I was deeply annoyed with the second male lead, the worthless child of fortune who had squandered away his life playing and avoiding responsibility.  Second time around, I actually felt sorry for him.  Watching him fall to pieces was as mesmerizing as seeing the demolition of a large building.  BOOOOM!  And the poor dude is literally a wreck on the concrete, screaming and sobbing hysterically at the devastation of his pathetic life.

Best of all was my non-stop grin that resulted from watching all the women of the show literally melt like butter around the first male lead.  He was indeed a bad, bad guy.  The young heiress looked like she was going to explode every time he was near.  Her eyes never left him.  It was like watching a kid raised in the Sahara Desert discover snow.  “Holy shit!  You mean this happens?”  The oldest daughter, the stern, repressed married woman who’d never known love was also highly entertaining.  She was reduced to a blushing teenager within the first few episodes.  You could literally see the fireworks in her loins when our devious man with a bad, bad plan turned on the charm.

Our female lead, the dumb as rocks art curator, also grew on me.  I’ll give her credit for going after what she wants, even if she’s not entirely sure why she wants it.  Not to worry, none of the viewers really understood your prostitute-yourself-for-money yet get pissed off when treated like a gold-digger attitude.  Pick one personality and stick with it, lady.  But she was really cute and ran around in tiny shorts with oversized sweater jackets and still managed to look… dare I say it… professional.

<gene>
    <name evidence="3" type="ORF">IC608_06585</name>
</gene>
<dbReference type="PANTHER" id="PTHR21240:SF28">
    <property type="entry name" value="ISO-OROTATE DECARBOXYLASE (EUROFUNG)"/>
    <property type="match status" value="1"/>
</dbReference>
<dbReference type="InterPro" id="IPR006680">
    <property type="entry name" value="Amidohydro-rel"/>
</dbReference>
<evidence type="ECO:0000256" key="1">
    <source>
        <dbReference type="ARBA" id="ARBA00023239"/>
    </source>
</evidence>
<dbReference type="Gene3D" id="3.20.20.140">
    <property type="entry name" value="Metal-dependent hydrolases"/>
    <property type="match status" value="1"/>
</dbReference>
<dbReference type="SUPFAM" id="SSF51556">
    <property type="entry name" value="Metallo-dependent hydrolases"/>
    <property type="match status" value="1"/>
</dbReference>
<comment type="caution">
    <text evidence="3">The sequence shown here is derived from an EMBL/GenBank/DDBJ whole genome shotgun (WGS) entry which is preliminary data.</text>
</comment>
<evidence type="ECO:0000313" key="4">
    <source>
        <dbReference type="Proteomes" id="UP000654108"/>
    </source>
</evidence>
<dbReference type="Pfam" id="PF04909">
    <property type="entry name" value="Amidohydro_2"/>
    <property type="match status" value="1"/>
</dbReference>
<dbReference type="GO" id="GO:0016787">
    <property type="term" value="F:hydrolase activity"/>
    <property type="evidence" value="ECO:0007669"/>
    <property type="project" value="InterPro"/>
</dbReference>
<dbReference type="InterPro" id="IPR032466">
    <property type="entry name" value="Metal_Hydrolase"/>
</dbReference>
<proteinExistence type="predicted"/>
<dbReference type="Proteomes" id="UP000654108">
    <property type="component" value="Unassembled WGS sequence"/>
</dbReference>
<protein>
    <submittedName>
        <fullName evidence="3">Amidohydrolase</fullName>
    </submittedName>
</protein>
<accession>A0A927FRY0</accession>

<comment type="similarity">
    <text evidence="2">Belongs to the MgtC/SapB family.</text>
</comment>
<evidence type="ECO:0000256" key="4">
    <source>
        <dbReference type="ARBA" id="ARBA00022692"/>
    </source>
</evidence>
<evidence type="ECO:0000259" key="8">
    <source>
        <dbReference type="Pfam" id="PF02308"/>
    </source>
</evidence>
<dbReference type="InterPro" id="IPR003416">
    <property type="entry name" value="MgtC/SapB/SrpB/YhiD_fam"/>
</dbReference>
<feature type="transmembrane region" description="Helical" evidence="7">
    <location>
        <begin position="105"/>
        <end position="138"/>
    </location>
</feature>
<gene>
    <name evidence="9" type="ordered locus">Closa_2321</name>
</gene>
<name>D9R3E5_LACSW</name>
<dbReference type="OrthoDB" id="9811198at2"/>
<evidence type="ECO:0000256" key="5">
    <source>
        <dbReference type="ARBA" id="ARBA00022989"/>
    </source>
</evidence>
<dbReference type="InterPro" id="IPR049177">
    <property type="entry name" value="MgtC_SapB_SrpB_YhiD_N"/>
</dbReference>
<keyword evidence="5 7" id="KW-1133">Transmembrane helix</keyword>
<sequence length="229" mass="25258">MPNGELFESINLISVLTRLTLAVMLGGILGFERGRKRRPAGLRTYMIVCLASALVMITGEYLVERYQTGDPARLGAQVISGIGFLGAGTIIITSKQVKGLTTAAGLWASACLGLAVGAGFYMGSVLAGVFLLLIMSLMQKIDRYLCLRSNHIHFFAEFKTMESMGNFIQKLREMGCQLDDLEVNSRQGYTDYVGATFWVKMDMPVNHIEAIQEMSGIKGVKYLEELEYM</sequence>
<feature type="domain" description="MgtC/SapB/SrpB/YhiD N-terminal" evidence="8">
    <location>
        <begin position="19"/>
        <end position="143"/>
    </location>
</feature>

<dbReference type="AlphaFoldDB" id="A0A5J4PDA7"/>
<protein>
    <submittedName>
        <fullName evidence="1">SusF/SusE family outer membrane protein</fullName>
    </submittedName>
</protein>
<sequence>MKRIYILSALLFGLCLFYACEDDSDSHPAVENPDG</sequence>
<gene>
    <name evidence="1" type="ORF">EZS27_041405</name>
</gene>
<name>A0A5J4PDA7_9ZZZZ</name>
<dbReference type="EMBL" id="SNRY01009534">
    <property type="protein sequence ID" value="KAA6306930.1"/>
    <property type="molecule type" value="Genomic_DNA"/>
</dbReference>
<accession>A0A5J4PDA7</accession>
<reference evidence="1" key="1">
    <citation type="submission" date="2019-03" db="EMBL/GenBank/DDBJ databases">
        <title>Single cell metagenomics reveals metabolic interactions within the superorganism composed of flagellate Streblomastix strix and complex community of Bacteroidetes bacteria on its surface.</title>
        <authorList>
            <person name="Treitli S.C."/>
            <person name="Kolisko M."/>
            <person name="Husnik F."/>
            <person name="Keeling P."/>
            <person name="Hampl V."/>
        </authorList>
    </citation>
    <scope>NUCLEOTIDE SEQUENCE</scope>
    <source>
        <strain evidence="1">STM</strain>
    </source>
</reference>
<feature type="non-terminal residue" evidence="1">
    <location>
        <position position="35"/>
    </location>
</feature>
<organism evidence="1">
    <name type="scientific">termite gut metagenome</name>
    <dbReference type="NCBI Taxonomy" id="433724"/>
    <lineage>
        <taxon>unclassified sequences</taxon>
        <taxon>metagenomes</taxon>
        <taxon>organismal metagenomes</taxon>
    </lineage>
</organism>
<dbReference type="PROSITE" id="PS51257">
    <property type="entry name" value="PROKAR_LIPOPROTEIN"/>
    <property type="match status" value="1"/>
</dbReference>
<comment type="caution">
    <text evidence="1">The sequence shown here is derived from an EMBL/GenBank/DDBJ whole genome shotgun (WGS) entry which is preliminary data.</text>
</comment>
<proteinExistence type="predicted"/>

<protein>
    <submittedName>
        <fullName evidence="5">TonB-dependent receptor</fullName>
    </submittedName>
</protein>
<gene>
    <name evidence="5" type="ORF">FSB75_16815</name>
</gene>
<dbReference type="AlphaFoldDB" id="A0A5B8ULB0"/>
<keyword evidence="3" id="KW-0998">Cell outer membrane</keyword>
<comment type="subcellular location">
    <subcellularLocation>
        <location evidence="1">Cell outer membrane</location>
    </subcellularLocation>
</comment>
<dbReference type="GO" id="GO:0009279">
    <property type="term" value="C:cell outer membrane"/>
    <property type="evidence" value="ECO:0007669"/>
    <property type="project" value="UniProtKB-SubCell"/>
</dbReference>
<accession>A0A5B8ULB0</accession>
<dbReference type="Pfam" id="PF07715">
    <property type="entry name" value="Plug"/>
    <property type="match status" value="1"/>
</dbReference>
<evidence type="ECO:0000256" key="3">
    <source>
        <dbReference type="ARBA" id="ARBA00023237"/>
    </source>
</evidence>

I think I forgave all the female lead’s shortcomings because she had an awesome sister.  One of the best in k-drama history.  I had completely forgotten this character and she jumped out and stole the show in every scene she walked through.  Gutsy, funny, blunt and intelligent – it was this young lady who really became Beauty and showed us that the Beast really had a heart somewhere deep down under that black suit.

And the mom!  The evil empire-building mom.  I totally forgot her and her insanely shrill outbursts and monstrously candid insults.  She was awesome.  Compared to her, all the other characters’ shady natures suddenly seemed suitable for Care Bear nicknames.